Christine Stuart photo
Dan Carter announces his candidacy for the U.S. Senate (Christine Stuart photo)

A little more than a month before the Republican nominating convention, Rep. Dan Carter, R-Bethel, announced that he’s running for U.S. Senate.

Carter is the second Republican to announce his intention to run against Democrat U.S. Sen. Richard Blumenthal, who is finishing out his first term after two decades as Connecticut’s attorney general.

Carter, 48, is in his third term in the General Assembly and said he knows how to build a campaign team and fundraise.

He said he’s run three times and the first time was against a two-term incumbent.

“I know what a long shot race is like and I’m willing to put the work in,” Carter, a former C-130 Air Force pilot who served in Saudi Arabia in support of operation Desert Storm, said.

Carter didn’t mention the other Republican seeking the nomination in his prepared remarks, which focused on why he’s a better candidate than Blumenthal.

“While Islamic killers terrorize western allies, Dick talks about the perils of Astro turf; while real estate prices continue to crater, Dick talks about genetically altered salmon and while Connecticut’s mass transit systems needs some of our tax dollar back to repair them, Dick Blumenthal is worried about legroom on jetliners,” Carter said.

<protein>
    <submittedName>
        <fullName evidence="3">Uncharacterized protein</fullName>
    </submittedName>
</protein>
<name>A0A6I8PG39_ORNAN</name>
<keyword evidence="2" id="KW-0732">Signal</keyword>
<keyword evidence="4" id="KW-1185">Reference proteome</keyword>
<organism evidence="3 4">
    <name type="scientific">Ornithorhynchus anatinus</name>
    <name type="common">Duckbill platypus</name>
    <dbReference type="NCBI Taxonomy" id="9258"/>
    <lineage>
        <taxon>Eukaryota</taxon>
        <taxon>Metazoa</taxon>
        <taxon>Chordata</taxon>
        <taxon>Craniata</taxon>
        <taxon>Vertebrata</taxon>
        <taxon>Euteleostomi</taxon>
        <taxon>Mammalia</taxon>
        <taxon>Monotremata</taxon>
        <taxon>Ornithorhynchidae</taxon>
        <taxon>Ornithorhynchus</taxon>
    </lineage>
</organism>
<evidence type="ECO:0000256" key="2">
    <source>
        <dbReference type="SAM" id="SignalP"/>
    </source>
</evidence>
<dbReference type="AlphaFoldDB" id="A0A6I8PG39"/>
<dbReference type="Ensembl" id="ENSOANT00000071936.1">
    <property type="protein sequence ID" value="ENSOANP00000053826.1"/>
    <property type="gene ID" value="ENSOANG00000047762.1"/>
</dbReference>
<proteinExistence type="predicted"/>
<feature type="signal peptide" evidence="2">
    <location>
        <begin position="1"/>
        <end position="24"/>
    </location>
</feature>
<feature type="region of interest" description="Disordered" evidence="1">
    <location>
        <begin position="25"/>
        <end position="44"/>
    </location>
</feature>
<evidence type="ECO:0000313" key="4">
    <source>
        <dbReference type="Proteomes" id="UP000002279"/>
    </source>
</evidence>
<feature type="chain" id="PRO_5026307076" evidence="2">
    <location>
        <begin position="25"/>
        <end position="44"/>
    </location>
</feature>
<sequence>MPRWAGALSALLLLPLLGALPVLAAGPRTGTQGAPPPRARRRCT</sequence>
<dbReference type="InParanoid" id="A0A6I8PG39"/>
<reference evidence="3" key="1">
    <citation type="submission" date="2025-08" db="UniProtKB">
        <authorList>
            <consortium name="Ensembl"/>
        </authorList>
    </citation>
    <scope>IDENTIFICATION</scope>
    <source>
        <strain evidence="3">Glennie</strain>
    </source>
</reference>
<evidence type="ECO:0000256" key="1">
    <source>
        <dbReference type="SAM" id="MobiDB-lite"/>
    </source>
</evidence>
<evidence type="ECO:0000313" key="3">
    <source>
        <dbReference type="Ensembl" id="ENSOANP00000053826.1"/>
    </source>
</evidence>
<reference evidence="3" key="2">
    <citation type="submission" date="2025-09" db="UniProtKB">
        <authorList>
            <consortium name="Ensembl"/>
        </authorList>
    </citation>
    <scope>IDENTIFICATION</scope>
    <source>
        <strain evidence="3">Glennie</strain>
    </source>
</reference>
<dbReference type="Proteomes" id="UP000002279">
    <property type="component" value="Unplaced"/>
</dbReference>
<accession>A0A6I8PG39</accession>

Carter has the support of House Minority Leader Themis Klarides and Senate Minority Leader Len Fasano, who joined him on the north steps of the state Capitol with snow falling for a very cold April press conference.

Carter said he saw that the Republican Party needed a candidate and he saw the problems with out August Wolf’s campaign.

“I saw an opportunity to have a clear choice at the top of the ticket,” Carter said. “We need the wind in our sails to carry the message that people like Dick Blumenthal and Dan Malloy can’t walk all over this state anymore.”

Wolf, the only declared candidate in the race until Monday, struggled to retain staff and manage his finances. Wolf had only raised about $84,000 from July 1 to Sept. 30. He recently injected $100,000 of his retirement funds into the race, and hired his third campaign manager since announcing his candidacy last May.

Wolf, a businessman and former Olympian, blamed inexperienced young staffers for failing to file the proper end-of-year financial reports with the Federal Election Commission.

In 2012, the average amount needed to win a U.S. Senate race was more than $10 million, according to the Center for Responsive Politics in Washington D.C. 

Blumenthal has already raised more than $4 million for his re-election bid.

Carter said he doesn’t expect to raise $4 million, but he promised a good ground game where volunteers will get out the word and knock on doors on his behalf.

“This race is going to be about a good ground game and it’s going to be about character,” Carter said.

Wolf’s campaign welcomed Carter to the race.

“He is a nice guy, but Dan is just another politician and a politician cannot beat Dick Blumenthal,”  Greg Manz, Wolf’s press secretary, said. “The politicians have made a mess in Washington and we can’t send a politician to try and clean it up.”